Lorenzo is coming, for those among you who do not live in the Azores or are not weather geeks, Lorenzo is not a teen star, Lorenzo is a hurricane. A hurricane which is currently some 2000 km south of the Azores and heading north towards our archipelago. Storms are nothing unusual in the Azores, but there is something special about this one, it is the strongest ever recorded hurricane that far east in the Atlantic. At the moment it is a category 5 hurricane, the highest and most dangerous level with wind speeds of up to 300 km/h. Predictions are changing hour by hour, at the moment the authorities are saying that it is expected to hit the western and central group of the Azores by Tuesday night. Hopefully by then, it should lose some of its energy and be downgraded to a category 2 storm. Let’s cross fingers.How are things going on here, two days ahead? Surprisingly calm, our friends are saying that it will probably be like a heavy winter storm, noting unusual. Their advice is to close the windows, close the shutters, move inside everything that could be blown away and then – stay inside have a beer and wait. The positive side effect will be that shops, schools and offices will be closed and there will be a day off. Nobody is rushing the shops or petrol stations. I only realized that the four small torches that were on sale in the supermarket have disappeared since Friday. True, storms in the Azores are common, and the wind speeds predicted currently for Faial, between 120 and 160 km/h are not that extraordinary. On the other hand, I have no idea if there is any difference in the “behaviour” of a normal storm and a hurricane. We will soon know.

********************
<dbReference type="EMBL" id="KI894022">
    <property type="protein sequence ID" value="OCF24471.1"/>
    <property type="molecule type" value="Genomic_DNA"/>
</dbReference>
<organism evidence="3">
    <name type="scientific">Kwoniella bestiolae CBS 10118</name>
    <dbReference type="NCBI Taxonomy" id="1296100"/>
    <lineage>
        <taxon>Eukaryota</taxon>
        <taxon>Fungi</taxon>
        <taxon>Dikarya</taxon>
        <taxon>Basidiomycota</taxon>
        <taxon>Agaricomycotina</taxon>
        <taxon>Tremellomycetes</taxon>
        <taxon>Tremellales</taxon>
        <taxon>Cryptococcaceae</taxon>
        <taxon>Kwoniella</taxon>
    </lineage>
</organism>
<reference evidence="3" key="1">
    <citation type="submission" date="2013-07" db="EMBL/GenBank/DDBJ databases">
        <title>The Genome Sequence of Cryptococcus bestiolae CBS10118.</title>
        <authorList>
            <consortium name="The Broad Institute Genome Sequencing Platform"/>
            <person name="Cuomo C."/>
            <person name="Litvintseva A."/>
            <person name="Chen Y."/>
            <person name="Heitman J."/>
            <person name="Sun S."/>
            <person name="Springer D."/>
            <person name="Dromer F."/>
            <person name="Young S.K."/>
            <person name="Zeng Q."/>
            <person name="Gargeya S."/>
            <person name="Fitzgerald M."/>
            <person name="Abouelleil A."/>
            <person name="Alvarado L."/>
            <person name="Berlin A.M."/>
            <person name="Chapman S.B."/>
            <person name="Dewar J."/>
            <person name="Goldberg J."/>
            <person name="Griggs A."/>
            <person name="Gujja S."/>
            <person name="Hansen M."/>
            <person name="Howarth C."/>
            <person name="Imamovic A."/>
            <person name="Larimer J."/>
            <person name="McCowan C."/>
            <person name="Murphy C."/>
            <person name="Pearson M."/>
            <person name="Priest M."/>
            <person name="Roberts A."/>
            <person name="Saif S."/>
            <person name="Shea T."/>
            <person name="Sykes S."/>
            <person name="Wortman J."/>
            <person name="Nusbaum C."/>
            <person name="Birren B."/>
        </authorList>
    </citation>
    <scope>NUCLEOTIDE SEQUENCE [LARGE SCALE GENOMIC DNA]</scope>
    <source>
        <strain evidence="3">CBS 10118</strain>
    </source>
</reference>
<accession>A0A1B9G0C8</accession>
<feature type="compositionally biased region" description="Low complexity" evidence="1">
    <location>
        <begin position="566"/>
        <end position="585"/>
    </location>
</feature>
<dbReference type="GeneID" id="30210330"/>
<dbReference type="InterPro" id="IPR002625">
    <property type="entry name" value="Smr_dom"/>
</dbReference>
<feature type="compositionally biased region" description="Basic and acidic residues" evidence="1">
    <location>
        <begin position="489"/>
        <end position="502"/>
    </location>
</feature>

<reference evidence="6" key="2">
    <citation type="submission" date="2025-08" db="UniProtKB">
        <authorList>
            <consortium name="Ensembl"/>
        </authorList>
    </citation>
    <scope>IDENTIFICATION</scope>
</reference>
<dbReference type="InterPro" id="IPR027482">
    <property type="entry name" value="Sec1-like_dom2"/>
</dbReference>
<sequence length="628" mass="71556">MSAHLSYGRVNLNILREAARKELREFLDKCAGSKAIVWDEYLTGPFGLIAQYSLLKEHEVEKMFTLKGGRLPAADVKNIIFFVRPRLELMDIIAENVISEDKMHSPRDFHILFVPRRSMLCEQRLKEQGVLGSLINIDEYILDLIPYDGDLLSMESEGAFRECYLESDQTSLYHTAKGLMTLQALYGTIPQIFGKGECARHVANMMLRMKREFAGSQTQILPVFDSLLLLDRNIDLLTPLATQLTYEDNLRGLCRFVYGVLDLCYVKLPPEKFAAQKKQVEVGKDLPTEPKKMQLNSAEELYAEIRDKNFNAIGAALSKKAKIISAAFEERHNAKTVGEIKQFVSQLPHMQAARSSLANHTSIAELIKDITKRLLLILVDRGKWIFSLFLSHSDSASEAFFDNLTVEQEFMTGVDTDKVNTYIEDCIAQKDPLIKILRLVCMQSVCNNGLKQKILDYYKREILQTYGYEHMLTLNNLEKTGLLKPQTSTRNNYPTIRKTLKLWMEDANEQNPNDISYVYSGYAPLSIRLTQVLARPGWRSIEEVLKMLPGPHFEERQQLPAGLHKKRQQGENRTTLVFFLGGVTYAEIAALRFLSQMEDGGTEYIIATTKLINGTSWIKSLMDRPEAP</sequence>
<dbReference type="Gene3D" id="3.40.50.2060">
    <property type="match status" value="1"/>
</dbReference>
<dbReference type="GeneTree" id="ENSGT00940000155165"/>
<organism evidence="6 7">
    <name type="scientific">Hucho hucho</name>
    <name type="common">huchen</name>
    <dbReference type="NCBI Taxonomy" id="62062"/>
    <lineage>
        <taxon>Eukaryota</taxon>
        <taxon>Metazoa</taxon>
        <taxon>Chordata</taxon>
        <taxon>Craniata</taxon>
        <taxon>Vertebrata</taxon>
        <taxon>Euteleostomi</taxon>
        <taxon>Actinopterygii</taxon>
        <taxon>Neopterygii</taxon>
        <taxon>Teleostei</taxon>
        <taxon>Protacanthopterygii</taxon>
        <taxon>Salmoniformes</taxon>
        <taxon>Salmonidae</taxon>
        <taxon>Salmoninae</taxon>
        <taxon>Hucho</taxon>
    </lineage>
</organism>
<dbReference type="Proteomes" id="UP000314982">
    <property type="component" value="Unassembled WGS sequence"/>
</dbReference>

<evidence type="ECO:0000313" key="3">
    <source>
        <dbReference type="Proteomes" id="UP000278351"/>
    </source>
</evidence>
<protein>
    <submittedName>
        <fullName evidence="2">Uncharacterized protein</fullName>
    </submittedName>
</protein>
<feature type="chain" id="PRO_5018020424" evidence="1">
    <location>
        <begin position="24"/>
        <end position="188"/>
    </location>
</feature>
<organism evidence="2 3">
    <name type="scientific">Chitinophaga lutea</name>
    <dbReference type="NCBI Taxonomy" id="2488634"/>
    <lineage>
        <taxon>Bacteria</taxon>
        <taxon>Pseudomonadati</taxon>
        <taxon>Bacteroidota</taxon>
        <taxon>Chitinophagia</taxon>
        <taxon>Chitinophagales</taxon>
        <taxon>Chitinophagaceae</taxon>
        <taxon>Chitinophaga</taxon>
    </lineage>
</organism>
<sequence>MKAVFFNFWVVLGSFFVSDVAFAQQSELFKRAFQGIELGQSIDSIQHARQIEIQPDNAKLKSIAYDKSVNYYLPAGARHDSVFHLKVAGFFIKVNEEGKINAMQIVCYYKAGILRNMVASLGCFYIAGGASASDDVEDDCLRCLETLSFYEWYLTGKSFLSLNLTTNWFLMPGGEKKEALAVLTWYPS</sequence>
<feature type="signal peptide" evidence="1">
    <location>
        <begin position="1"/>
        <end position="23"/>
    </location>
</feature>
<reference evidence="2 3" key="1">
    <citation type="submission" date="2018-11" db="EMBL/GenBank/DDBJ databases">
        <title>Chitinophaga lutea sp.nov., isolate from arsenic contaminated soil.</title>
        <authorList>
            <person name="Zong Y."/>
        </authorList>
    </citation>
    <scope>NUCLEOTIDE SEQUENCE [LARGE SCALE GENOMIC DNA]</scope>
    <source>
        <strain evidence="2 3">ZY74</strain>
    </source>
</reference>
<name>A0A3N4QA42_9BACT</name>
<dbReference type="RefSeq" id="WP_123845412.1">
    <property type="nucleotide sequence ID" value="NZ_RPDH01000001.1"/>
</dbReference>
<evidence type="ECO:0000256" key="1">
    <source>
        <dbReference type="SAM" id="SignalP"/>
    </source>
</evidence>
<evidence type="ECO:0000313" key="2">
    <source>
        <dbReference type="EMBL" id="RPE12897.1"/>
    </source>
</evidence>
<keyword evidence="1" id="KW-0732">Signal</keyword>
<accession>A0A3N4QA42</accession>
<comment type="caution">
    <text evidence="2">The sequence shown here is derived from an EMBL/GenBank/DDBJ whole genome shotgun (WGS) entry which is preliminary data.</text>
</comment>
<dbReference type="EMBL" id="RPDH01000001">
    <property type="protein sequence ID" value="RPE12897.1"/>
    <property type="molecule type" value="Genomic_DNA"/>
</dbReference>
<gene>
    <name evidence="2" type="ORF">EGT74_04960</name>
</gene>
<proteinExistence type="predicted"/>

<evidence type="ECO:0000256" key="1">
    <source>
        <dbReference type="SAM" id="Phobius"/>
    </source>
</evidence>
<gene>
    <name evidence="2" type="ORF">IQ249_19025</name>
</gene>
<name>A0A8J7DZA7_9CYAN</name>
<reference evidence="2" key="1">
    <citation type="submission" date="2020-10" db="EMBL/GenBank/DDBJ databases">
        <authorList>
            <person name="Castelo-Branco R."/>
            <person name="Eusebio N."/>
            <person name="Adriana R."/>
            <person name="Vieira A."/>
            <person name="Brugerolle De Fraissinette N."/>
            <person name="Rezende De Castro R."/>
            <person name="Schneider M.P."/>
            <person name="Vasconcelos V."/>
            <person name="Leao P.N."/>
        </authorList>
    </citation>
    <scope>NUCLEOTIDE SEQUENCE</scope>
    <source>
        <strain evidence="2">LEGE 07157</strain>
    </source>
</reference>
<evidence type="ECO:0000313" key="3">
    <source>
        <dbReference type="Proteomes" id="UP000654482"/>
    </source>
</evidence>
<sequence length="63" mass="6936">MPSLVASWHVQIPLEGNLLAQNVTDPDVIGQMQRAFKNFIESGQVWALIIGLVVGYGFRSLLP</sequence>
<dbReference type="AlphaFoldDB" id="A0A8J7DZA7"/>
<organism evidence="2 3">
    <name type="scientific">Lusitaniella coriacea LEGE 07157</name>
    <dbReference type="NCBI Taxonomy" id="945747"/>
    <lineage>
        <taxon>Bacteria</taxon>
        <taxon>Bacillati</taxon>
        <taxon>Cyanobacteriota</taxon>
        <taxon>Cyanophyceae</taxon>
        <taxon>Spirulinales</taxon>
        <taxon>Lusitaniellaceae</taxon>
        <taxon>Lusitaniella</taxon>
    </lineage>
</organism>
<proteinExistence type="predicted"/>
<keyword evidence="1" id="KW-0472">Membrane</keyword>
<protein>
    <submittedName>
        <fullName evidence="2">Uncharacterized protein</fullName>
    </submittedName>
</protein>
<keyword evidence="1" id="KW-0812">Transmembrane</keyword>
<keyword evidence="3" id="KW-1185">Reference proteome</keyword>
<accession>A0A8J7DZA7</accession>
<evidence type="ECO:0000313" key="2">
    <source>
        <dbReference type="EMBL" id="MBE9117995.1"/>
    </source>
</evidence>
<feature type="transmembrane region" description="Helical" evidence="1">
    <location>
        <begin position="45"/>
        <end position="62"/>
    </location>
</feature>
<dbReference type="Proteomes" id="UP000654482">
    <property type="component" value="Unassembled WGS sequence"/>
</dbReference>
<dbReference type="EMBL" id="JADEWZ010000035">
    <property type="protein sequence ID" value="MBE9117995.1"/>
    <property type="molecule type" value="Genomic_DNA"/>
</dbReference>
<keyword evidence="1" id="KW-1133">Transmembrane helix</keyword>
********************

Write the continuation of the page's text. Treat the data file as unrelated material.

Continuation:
The situation seems to be worse for the western islands of Flores and Corvo, where the eye of the storm is expected to pass. The wind will affect us directly, but besides, waves are expected to reach a height of 12-15m in Faial, further west up to 20m. The lower parts of Feteira, the beach, the playground and the park might be flooded. Normally heavy torrents are accompanying a hurricane, so we might have access to our house flooded for some time as we need to pass over a little stream to enter. Normally it is dried out, but after heavy rainfalls it becomes for a couple of hours a fast running river. Water is then even reaching up to the bridge. Air and sea travel will for sure be disrupted for a couple of days and considering that all electrical and telecommunication lines are above the ground, there might be some power cuts and no internet. Following the posts on Facebook, there is quite a discrepancy in reactions to the storm. Azoreans, like our friends, tend to take things calm and wait for the unavoidable. Some of the foreigners here, mainly those who have spent some part of their life in areas regularly affected by hurricanes, seriously prepare. They have the experience, but topography of the Azores is different to the Caribbean, let’s hope that they prepare in vain. For us it will be the first massive storm, we basically follow the advises of our friends, tomorrow we will move things inside and stay calm. Today, I was on the roof, checked the tiles and changed two broken ones. Our house stands here for some 80 years, it withstood some earthquakes and even more storms. So, I think we do not have to be afraid. Nevertheless, I was the one who bought the last of the four torches in the supermarket – you never know.We’ll try to keep you posted during the next days, if not, it might just be a power cut or our fibreoptic cable did not withstand nature.